Erdogan fires WARNING at EU as Turkey vs Greece tensions soar

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Erdogan said on Sunday: “We continue and will continue to search in those areas, Cypriot waters.”

However, an EU draft statement will say that Turkey “continues to move further away from the European Union” and calls on Ankara to stop “illegal” drilling in the region.

It will then call on EU leaders “to respond appropriately and in full solidarity with Cyprus”.

Sources said that Cyprus was willing to block various resolutions and texts if the EU fails to take a harder line on Turkish behaviour.

Brussels may formally end talks on upgrading its customs union with Turkey – which ensures more seamless trade between Ankara and the EU bloc – and visa-free travel.

The charge has been led by Greek Prime Minister Alexis Tsipras, who came to the defence of his neighbouring country.

He said: “We have agreed to prepare the ground in the coming week that the summit take the relevant decisions, even sanctions against Turkey, if it is verified that there has been a drill in the Cypriot EEZ.”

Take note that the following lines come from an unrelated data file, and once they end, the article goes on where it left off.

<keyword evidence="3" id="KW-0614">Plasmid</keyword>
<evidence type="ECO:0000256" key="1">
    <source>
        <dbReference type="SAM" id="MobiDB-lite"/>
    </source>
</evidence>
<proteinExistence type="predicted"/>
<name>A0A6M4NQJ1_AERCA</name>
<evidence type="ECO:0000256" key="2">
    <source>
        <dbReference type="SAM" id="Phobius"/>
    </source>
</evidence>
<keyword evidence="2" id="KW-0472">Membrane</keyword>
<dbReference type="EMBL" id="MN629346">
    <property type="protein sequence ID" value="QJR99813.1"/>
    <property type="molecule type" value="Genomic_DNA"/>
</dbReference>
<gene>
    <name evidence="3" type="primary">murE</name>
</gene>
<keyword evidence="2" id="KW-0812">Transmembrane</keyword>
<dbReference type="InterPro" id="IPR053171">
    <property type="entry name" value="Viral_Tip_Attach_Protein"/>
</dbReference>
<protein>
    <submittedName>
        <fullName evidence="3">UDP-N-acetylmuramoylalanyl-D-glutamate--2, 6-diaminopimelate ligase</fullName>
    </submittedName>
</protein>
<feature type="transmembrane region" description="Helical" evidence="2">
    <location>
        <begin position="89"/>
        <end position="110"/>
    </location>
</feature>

His defence minister added today: “It is not easy, but we will make this effort to convince Europe to adopt this direction.”

He was supported by France, Greece, Italy, Portugal, Spain and Malta, who all released a joint statement following a summit of EU Mediterranean countries.

The Turkish leader lambasted French President Emmanuel Macron on Saturday after he waded into the debate to criticise Ankara.

He added: “Those who have the right to speak about the eastern Mediterranean can speak. When did France have the right to speak on the eastern Mediterranean? Do they have a coast in the eastern Mediterranean?

“We are one of the guarantor countries in Cyprus. Greece and the United Kingdom are also the guarantor countries. What is France doing there?

“Are you [Macron] making such statements for Total?

“It means you have left the presidency and have now begun work as a lawyer.”

A Turkish drilling ship has reportedly been operating in the EEZ since early May, but the EU has been relatively passive on the issue until now.

Cyprus itself is a flashpoint of conflict between Turkey and Greece, with the country being split in 1974 between a Greek Cypriot south – which is part of the EU – and a Turkish Cypriot north.

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